A massive social media disinformation campaign linked to Chinese law enforcement is no more, according to Meta.
In its latest report on what Meta calls “coordinated inauthentic behavior” — usually covert state-sponsored social media campaigns designed to shape public opinion — the company detailed the discovery of a huge network of fake accounts, pages and groups pushing positive talking points about China. On Facebook alone, Meta removed 7,704 accounts, 954 pages and 15 groups linked to the disinformation operation.
According to the report, the activity amounted to “what appears to be the largest known cross-platform covert influence operation in the world.” The campaign wasn’t limited to Facebook and Instagram, with a footprint that touched 50 other platforms, including X (formerly Twitter), YouTube, TikTok, Reddit, Pinterest, Medium and many other smaller sites.
“This network typically posted positive commentary about China and its province Xinjiang and criticisms of the United States, Western foreign policies, and critics of the Chinese government including journalists and researchers,” Meta’s researchers wrote.
While such a large disinformation campaign is alarming, this particular effort didn’t gain much traction in spite of its size. The activity was based in China but sought to influence Chinese speakers outside of China as well as target audiences in Taiwan, the United States, Australia, the U.K. and Japan. In the process, the campaign took over Facebook pages known for posting spam, but these accounts were characterized by fake engagement originating in Vietnam, Bangladesh and Brazil, not the disinformation network’s intended targets.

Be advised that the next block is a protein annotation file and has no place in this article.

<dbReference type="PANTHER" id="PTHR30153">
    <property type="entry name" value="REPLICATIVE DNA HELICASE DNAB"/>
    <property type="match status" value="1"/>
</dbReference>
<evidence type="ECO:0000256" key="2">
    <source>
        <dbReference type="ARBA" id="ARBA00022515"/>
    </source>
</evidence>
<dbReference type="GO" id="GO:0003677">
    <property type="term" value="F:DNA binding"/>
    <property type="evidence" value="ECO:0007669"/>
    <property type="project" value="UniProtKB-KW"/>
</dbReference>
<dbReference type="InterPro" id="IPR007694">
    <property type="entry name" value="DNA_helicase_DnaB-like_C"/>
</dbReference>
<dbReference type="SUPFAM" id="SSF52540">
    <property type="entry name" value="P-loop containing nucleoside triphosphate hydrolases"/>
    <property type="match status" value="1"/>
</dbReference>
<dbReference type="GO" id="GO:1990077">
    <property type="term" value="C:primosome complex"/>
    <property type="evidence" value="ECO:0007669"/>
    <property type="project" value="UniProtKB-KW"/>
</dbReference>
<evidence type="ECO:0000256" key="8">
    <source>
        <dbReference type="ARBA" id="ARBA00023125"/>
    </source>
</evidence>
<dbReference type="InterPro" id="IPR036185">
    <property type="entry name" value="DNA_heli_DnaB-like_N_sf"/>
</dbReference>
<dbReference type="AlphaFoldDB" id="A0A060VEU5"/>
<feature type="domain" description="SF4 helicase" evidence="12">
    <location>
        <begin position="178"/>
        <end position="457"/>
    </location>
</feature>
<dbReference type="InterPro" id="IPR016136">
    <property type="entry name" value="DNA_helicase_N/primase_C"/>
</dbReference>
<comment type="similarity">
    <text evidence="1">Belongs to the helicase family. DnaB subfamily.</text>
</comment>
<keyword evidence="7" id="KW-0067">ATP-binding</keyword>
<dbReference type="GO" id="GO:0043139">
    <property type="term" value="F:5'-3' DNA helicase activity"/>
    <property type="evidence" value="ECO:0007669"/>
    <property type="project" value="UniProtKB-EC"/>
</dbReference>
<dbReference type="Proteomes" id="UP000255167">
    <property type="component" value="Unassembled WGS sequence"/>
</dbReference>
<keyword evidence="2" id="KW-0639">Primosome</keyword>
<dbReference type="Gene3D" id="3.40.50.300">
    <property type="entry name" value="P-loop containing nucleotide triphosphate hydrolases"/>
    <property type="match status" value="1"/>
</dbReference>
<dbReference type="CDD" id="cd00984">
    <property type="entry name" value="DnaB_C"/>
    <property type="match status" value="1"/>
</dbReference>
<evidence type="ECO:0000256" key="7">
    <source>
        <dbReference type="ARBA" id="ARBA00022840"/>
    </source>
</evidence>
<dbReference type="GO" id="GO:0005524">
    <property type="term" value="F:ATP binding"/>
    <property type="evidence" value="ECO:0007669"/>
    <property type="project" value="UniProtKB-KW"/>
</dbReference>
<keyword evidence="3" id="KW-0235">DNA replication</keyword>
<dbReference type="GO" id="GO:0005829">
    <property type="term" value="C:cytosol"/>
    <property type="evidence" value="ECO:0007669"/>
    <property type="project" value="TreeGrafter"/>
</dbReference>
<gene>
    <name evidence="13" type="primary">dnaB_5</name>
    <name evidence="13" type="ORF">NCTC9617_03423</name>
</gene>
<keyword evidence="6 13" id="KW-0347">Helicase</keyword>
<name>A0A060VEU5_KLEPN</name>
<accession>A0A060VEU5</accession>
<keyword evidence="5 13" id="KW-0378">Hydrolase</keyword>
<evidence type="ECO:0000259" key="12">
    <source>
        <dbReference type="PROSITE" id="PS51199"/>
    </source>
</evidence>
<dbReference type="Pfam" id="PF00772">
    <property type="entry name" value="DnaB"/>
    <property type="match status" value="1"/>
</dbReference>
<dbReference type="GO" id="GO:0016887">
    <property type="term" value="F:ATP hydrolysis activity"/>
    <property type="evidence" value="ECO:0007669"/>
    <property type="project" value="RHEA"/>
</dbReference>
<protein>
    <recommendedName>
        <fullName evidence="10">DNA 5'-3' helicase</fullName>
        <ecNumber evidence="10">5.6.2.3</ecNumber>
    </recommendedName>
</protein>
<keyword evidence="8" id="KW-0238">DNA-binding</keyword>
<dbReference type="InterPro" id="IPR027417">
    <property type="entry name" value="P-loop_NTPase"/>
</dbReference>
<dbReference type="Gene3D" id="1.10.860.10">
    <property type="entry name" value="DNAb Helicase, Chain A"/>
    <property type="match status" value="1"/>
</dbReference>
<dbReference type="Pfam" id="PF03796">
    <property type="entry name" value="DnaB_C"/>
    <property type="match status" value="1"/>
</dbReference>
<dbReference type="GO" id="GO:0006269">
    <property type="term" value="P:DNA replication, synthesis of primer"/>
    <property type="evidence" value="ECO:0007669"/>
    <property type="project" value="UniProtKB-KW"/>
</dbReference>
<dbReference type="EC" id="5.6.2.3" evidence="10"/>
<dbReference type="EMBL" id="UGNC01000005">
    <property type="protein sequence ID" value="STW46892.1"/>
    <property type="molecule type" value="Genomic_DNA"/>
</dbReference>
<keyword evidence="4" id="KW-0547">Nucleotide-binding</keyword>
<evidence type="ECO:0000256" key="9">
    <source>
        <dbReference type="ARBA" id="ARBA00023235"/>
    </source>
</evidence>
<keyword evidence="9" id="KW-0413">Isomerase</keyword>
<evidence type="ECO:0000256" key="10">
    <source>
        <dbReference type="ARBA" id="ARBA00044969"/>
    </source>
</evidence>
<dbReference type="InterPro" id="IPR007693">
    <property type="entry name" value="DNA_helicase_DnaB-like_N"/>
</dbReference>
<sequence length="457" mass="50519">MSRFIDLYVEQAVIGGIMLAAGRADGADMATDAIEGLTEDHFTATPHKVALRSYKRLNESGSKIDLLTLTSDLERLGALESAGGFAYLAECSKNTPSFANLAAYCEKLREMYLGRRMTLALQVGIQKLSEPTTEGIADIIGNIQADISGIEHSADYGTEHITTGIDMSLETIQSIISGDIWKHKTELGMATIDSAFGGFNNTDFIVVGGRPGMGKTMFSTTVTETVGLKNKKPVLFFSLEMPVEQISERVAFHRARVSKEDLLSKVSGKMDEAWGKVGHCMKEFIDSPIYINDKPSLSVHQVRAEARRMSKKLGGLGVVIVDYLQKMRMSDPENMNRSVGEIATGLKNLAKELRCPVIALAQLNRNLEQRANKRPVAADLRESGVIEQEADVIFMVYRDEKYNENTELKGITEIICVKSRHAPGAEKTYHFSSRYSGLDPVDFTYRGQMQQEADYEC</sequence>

In spite of its size, the influence campaign’s clumsy efforts didn’t result in much success:
“Despite the very large number of accounts and platforms it used, Spamouflage consistently struggled to reach beyond its own (fake) echo chamber. Many comments on Spamouflage posts that we have observed came from other Spamouflage accounts trying to make it look like they were more popular than they were. Only a few instances have been reported when Spamouflage content on Twitter and YouTube was amplified by real-world influencers, so it is important to keep reporting and taking action against these attempts while realizing that its overall ability to reach authentic audiences has been consistently very low.”
Researchers were able to connect the campaign to “Spamouflage,” a known China-based campaign operating for years now. While Meta is generally careful about ascribing influence campaigns to governments, the company did not hesitate to state that this one has firm ties to Chinese law enforcement.